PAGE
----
Taylor suggested that the only way to know if their hypothesis is correct would be to test it out.

“We both agreed that kind of the only way to get over that is to test it out. We can do research, but it’s only so convincing as to what actually happens,” Taylor said.

Contact Sam Godinez at sgodinez@nd.edu

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Senate passes resolutions calling for UHS self-scheduling, subsidies for RecSports passes

The Notre Dame student senate passed resolutions Wednesday aimed at making recreational passes more affordable and improving the accessibility of University Health Services (UHS).

In the past year, RecSports announced they were switching from a pay-per-class system to a pass system for group recreational and fitness classes. Now students can pay $95 for a year-long pass, $60 for a semester pass or $35 for a half semester pass. 

Sophomore senator Derick Williams from Keough Hall introduced resolution SS2223-09, which seeks to fix financial issues caused by the switch to a pass system. Williams brought up concerns that the pass system is too expensive and prevents students from enjoying recreational opportunities. 

In the resolution, Williams calls for the Office of Student Enrichment (OSE) to coordinate a plan with RecSports to subsidize passes or provide financial assistance for students with demonstrated financial aid. Williams said he hopes the subsidies will come in the form of free or reduced price passes for those with demonstrated need seeking a pass. 

Williams also expressed concern that the cost of the recreational passes was having a particularly negative effect on those struggling with their mental health.

“Recreational and fitness classes can serve as a useful tool for students to relax and reflect as a therapy and treatment method for mental health concerns,” Williams said.

In the second part of his resolution, Williams called on the McDonald Center for Student Well-Being and the University Counseling Center to work with RecSports to “identify ways in which a RecSports pass can serve as a further resource for sustaining mental well-being.” The resolution passed unanimously.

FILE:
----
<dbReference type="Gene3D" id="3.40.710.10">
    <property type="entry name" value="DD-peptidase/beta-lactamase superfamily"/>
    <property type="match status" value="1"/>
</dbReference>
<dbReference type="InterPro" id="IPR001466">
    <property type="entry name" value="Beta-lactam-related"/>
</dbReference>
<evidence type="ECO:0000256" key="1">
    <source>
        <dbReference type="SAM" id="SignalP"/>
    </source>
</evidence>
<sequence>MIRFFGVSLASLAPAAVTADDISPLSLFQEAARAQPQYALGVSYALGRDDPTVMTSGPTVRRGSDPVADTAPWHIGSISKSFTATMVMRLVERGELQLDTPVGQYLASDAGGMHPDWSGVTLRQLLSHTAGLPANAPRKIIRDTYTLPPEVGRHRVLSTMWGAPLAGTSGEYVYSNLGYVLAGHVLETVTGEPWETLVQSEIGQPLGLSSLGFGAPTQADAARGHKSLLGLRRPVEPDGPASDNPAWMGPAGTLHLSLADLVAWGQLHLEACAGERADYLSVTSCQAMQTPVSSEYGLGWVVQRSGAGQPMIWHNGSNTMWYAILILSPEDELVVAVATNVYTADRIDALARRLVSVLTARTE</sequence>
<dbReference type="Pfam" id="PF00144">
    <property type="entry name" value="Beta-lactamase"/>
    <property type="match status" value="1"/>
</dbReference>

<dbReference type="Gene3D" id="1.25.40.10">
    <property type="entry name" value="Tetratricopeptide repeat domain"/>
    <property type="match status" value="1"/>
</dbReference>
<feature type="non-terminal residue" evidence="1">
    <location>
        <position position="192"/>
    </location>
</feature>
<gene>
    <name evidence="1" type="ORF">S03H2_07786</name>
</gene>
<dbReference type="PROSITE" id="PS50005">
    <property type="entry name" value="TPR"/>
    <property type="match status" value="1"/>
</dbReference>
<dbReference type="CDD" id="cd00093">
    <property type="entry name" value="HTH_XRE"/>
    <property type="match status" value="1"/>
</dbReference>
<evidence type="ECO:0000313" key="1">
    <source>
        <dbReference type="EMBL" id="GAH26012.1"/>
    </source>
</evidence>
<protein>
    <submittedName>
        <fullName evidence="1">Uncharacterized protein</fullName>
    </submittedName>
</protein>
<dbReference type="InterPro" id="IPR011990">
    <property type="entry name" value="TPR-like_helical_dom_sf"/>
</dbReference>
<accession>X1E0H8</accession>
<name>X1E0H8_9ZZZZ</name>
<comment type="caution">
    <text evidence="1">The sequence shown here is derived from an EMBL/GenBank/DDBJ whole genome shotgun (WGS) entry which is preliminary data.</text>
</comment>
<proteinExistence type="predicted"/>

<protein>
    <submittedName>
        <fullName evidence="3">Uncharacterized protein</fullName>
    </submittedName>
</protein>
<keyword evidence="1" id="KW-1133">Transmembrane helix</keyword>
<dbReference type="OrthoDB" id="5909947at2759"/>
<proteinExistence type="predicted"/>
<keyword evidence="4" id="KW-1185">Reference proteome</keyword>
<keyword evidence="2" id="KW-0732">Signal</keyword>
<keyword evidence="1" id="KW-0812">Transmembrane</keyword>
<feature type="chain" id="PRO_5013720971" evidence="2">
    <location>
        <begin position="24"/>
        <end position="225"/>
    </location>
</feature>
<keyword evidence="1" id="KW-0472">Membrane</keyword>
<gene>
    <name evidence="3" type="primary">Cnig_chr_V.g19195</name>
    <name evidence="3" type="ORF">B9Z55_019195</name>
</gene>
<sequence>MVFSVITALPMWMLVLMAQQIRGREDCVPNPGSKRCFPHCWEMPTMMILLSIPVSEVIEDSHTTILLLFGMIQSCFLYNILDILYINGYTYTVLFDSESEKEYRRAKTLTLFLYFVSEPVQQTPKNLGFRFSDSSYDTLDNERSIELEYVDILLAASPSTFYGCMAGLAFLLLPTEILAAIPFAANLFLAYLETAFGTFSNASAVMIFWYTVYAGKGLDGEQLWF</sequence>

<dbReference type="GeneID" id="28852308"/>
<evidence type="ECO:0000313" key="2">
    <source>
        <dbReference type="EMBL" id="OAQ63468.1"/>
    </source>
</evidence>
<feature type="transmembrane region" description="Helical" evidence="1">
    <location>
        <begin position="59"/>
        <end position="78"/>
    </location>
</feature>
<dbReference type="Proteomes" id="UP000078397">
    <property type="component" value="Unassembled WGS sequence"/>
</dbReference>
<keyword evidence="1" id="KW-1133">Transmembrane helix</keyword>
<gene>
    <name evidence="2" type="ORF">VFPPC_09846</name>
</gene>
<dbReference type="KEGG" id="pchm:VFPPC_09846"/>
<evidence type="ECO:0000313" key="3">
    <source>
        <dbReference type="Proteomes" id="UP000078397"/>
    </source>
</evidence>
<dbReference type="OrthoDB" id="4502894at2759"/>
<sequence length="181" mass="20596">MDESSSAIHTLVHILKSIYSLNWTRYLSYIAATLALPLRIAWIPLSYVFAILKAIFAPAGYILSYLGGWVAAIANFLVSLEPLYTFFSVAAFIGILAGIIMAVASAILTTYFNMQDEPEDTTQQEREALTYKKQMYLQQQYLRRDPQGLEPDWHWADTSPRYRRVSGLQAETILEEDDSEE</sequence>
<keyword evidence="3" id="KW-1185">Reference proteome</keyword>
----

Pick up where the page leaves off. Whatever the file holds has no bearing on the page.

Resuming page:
The senate then passed resolution SS2223-10 which calls on UHS to implement an online self-scheduling system. The resolution was introduced by McGlinn Hall senator Lauren Taylor.

Currently, appointments can only be made by calling UHS. Taylor and resolution co-authors Sisy Chen, the director of health and wellbeing, and Hunter Brooke, the Carroll Hall senator, argued that this system discourages students from seeking medical attention. 

“UHS offers many vital resources to support a healthy campus community, but the only way for students to schedule an appointment at the UHS currently is via phone call — a process which troubles students with significant hold times, inefficiency and inconvenience, and frequently requires students to leave a message and await a return call,” Taylor said.

The authors argued that the method of scheduling over the phone is outdated, claiming that other similar universities have self-scheduling systems in place.

With the resolution in place, UHS will work with the senate to look into developing an online self-scheduling system.

Also announced at the meeting was an initiative to ensure that menstrual products are available in the unisex bathrooms in men’s dorms. 

Next Tuesday from 7 p.m. to 9 p.m., the senate will host a new program called Student Policy Collaboration in the Hesburgh library. Students will be able to come and voice their concerns and give ideas to senators.

Contact Liam Kelly at lkelly8@nd.edu